[WATCH] Rent reform: Galdes says courts have accepted 2% cap on property value as ‘fair return’ for landlords

Xtra on TVM | Social Accommodation Minister Roderick Galdes and Opposition spokesperson Ivan Bartolo cross swords over pre-1995 rents reform

Social Accommodation Minister Roderick Galdes
Social Accommodation Minister Roderick Galdes

A proposed capping for pre-1995 rents that is equivalent to 2% of the property’s value is “a tried and tested” formula, Social Accommodation Minister Roderick Galdes said.

He said the rent that landlords would be able to charge under proposed changes to the law constitute a “fair return” that has been accepted by the courts.

Galdes was speaking in a feisty debate with Nationalist MP Ivan Bartolo on TVM’s Xtra about the proposed reform of controlled pre-1995 rents.

Government unveiled its proposals last Saturday, addressing a situation that has long been decreed as illegal by the constitutional court and the European Court of Human Rights.

The situation concerns rent control legislation that was introduced after World War II to prevent having homeless people. However, the law was never changed after the emergency seized to exist and reforms over the past decades did not go far enough to give tenants peace of mind and landlords a fair return on their property.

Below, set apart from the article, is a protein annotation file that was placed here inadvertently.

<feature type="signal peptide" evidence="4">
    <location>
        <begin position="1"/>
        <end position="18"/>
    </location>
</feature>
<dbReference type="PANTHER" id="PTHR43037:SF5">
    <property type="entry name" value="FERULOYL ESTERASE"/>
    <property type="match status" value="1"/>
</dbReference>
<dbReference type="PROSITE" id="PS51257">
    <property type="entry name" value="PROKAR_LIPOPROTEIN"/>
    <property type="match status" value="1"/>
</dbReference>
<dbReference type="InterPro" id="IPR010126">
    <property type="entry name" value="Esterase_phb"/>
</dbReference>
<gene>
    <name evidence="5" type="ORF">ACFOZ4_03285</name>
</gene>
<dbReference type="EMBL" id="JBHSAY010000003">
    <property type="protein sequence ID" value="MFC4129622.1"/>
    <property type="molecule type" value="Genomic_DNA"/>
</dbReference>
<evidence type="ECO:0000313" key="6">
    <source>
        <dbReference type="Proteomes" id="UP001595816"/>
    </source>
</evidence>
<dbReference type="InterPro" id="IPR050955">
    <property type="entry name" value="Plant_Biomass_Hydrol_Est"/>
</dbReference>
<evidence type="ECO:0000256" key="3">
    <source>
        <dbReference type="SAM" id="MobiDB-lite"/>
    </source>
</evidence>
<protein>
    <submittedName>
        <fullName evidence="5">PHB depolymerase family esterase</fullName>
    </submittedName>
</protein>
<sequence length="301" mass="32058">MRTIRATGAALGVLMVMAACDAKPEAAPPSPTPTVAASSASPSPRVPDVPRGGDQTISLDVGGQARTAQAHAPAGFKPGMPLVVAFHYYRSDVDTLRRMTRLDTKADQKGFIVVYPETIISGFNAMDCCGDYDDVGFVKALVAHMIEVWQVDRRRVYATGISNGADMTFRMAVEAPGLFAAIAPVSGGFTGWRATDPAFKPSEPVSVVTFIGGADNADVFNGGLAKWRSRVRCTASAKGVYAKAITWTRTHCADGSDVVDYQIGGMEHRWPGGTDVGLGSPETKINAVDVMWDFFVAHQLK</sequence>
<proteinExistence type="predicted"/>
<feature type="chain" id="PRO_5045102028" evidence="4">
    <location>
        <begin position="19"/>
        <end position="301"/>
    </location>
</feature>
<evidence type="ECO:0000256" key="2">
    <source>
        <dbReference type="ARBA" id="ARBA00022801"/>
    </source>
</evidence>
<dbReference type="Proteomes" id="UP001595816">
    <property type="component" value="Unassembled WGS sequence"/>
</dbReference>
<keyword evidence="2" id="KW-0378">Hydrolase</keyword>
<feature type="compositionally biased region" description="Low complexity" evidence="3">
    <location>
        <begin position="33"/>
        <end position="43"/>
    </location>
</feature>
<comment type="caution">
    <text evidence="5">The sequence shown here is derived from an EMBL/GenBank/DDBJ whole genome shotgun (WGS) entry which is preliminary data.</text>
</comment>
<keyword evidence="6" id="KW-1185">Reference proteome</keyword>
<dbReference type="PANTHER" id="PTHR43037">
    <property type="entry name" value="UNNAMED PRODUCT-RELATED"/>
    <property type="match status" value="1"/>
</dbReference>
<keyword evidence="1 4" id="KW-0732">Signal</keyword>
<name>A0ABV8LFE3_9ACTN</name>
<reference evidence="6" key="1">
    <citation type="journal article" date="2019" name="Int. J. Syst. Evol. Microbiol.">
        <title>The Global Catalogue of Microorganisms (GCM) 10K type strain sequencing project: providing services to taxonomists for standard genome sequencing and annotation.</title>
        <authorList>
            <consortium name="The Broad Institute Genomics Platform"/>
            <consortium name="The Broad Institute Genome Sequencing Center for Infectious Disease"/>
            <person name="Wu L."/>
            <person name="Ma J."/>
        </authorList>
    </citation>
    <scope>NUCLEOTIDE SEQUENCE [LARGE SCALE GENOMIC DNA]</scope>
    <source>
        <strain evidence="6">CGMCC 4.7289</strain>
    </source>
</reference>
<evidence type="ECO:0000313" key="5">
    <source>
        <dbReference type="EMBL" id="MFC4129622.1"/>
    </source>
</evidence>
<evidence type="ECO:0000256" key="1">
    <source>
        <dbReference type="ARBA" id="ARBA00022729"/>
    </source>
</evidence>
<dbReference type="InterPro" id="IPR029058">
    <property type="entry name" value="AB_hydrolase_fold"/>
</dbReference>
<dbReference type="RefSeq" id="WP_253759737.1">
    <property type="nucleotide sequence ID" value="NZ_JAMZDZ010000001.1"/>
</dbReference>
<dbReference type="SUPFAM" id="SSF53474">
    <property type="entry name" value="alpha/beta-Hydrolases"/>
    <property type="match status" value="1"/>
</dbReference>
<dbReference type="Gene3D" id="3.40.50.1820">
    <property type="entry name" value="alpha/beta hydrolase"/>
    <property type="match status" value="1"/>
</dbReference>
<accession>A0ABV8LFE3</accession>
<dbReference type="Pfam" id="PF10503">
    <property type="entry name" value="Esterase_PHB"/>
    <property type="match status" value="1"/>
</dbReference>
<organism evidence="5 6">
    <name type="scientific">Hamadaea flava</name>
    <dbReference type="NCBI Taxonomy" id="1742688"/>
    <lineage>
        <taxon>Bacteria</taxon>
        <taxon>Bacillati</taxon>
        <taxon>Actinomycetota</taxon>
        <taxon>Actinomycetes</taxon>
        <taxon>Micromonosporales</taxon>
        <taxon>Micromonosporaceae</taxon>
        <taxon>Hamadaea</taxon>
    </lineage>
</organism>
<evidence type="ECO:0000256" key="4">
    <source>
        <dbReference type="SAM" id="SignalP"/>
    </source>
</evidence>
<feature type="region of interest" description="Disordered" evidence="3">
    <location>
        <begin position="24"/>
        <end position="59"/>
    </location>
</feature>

Galdes said the new law will seek a means test of tenants and those without means will be afforded protection. However, landlords will also be able to seek a valuation of their property and charge rent at 2% of that value.

Government will be forking out the difference in rent that tenants will then be asked to pay.

Galdes insisted the country was in a financial position to be able to meet this demand, which will come at a hefty cost.

He said that the expense on public coffers is expected to be around €1 million in the first year, rising to €5 million by the third year.

Opposition spokesperson Ivan Bartolo
Opposition spokesperson Ivan Bartolo

Nationalist Party spokesperson Ivan Bartolo said the Opposition in due course will put forward its proposals to improve the law but criticised government for not consulting it.

He questioned whether the 2% cap set by the government was going to be enough but shied away from saying whether this should increase.

Bartolo said the proposed reform was promising tenants who lived in properties valued at more than €500,000 alternative accommodation but insisted this flew in the face of government’s failure to put a single social housing unit on the market since 2013.

He accused the government of being out of touch with reality, insisting poverty was on the rise.

The reform affects some 9,600 households concentrated mostly in the Grand Harbour region.

Another aspect of the reform will end the inheritance of the rental protection between different generations.